The “standard” of any breed is the building code for that breed. We all are drawn to the looks, characteristics, and personalities of particular dogs. That’s the kind of dog we’re attracted to, we want to share our lives with, and make us happy. And responsible breeders, to the best of their abilities, produce dogs that come as close to their vision of that standard as they can. The “standard” is developed by the people who love the breed and want only the best.
We’re going to use the example of French Bulldogs. They’re popular right now, we know a lot about them, and we’re familiar with both responsible and irresponsible breeders of Frenchies. They’re also a breed with a list of issues regarding health, from allergies, to orthopedic, to heart issues.
Responsible French Bulldog breeders test their dogs for heart, knee, and spine issues. They test for communicable diseases, and genetic issues. They pore over the standard and choose their best options for breeding. And they only breed their dogs when they’re looking to expand their own families. Most responsible breeders we know may have one litter every year or two. And French Bulldog litters are small – four is a large number of puppies.
Patience is a virtue
Because they produce so few, and demand is so high, many responsible breeders’ puppies are spoken for even before they’re born. It takes time and patience to connect with a responsible breeder, getting to know them and letting them get to know you.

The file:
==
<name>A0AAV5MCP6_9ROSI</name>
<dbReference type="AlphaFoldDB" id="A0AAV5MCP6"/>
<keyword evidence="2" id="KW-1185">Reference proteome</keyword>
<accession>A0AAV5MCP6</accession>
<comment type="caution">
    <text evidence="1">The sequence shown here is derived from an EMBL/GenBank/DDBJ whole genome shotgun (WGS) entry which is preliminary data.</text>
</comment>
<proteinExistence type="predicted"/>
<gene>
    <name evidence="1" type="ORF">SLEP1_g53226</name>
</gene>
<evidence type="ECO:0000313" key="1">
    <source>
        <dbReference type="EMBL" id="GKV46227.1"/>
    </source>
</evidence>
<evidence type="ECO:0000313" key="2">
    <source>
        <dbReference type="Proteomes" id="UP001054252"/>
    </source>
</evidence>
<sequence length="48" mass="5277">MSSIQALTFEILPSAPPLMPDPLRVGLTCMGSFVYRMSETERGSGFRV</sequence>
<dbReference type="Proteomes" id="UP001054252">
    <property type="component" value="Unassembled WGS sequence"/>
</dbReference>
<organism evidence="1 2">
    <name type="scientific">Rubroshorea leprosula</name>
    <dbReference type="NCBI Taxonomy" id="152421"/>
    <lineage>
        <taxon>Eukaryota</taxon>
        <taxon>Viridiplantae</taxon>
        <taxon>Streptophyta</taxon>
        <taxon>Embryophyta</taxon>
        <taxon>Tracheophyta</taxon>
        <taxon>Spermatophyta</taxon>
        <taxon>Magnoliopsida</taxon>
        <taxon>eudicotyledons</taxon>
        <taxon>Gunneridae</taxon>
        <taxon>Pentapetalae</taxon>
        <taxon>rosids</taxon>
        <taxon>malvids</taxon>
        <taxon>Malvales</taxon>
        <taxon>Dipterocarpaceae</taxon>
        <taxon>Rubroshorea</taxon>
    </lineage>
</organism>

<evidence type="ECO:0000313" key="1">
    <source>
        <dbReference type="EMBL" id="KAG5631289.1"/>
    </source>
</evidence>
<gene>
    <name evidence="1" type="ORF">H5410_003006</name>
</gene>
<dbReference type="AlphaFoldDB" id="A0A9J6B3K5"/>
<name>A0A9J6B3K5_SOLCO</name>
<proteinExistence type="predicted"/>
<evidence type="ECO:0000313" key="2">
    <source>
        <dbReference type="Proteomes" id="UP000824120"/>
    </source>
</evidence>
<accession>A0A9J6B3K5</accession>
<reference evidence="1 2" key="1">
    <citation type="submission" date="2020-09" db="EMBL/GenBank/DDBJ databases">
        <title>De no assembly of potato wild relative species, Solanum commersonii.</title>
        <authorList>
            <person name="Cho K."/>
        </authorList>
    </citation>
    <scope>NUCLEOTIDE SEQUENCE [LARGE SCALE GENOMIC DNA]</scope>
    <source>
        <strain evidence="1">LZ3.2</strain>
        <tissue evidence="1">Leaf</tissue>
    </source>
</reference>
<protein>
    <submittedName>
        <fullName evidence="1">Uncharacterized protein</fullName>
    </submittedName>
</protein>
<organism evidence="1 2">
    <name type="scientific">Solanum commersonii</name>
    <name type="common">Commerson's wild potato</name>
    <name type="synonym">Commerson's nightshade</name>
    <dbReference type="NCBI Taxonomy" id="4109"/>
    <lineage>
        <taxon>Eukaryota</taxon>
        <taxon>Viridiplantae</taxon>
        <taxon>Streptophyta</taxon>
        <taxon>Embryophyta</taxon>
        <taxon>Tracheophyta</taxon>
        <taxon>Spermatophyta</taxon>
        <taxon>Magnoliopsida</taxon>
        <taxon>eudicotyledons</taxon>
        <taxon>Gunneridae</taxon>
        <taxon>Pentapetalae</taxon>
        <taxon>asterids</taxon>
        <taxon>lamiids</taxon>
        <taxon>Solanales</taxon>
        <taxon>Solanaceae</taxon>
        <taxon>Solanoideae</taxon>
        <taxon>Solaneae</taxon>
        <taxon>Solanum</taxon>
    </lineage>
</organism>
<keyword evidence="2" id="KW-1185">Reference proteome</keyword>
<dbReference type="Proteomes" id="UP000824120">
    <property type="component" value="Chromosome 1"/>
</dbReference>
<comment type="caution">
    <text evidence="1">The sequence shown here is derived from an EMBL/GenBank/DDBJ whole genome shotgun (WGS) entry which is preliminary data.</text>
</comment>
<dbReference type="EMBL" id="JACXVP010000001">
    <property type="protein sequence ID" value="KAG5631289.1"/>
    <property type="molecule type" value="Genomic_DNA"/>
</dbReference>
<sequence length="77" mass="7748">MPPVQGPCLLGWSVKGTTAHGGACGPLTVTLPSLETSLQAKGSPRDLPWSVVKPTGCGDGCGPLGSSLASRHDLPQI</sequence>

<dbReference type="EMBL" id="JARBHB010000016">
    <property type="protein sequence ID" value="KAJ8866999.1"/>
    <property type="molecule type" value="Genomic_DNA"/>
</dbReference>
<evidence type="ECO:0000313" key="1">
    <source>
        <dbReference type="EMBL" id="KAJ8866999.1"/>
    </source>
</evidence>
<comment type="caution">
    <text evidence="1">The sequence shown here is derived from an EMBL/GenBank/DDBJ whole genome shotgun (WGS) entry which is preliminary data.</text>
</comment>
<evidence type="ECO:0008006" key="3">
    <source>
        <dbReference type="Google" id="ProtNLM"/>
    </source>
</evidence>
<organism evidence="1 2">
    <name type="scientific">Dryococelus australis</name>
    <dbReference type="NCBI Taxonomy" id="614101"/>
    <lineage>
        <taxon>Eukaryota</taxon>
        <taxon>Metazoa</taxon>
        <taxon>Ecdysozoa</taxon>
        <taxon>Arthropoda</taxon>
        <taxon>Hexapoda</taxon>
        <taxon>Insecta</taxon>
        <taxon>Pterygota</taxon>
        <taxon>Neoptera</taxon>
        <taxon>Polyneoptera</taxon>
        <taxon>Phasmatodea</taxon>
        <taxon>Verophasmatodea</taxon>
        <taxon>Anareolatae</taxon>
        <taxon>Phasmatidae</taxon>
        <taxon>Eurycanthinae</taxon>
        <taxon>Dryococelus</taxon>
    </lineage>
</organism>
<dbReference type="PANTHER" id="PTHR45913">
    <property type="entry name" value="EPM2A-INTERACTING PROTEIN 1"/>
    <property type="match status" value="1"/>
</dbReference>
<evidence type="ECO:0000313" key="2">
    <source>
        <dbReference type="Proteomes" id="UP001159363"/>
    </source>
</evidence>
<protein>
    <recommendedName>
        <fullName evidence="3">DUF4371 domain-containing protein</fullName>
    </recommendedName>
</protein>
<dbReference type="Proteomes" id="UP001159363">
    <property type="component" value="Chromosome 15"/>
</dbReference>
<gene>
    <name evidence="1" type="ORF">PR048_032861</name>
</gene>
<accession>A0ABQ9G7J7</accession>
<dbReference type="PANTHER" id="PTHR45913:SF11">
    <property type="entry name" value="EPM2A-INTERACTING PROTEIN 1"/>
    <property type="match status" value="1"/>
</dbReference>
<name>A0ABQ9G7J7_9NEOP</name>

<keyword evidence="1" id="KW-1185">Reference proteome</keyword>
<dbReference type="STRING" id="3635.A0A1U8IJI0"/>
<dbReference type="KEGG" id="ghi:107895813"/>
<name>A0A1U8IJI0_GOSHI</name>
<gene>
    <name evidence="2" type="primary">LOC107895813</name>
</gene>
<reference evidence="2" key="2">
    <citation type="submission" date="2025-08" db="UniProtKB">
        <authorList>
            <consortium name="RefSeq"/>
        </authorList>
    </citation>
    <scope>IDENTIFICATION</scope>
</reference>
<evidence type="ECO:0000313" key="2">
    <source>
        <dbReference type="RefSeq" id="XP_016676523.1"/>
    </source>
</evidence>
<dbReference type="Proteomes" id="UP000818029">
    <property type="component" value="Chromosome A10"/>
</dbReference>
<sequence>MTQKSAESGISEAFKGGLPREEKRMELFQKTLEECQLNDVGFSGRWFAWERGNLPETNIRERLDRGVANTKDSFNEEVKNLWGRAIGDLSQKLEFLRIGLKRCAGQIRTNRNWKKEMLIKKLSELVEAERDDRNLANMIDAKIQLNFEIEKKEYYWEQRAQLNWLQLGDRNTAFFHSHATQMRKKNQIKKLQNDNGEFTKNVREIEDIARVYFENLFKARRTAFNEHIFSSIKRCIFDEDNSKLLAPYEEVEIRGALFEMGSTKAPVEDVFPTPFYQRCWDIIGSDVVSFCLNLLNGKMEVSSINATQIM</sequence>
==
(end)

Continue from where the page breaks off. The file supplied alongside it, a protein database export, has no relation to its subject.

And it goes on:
In this age of instant gratification, people want what they want when they want it, which opens the door for irresponsible breeders to cash in. Irresponsible breeders don’t do the health testing, don’t follow up on their dogs’ lives, and don’t pay attention to the standard, the “building code” of their breed. And breed their dogs often, regardless of the health consequences.
In French Bulldogs, this is apparent in the “rare” colors, like blue or merle, that irresponsible breeders are selling at a premium. The colors they’re touting as “rare” are not part of the Frenchie standard because they’re associated with health problems. The “black and tan” coloration isn’t part of the standard because it’s genetically dominant (think Doberman Pinschers). In short order, all dogs would be black and tan.
Every breed has a “parent club” that sets the standard. These are responsible breeders, joining together, to set the code for their own dogs. And all members of the club are required to sign a code of ethics to protect their breed. Anyone with intact dogs can have puppies. But do you want “anyone’s” puppy?
Responsible dog breeders are in it for the good of the dogs – all the dogs. Almost all the breeders we know are also involved in rescue organizations for their breeds. And almost every breed club has a rescue arm they support. Most breed clubs also fund health studies and research to solve their breed’s issues. They’re part of a community of dog lovers. If there’s a breed you love, do an internet search for “ XX breed club of America.” You’ll find it, and a list of responsible breeders across the country. You’ll also see the research they support, the outreach they do, the education they provide, and the events they sponsor. It’s lots more than just having puppies.
No horse in the race
Why do we care? We’re not dog breeders at all. But we think it’s important to support people doing it right.
We have friends who say their favorite breed is “rescue.” That’s a wonderful option, for those whose choice it is, even if you want a pure-bred dog. There are breed-specific for almost every dog breed.
But it’s not everyone’s choice. Everyone has the right to choose.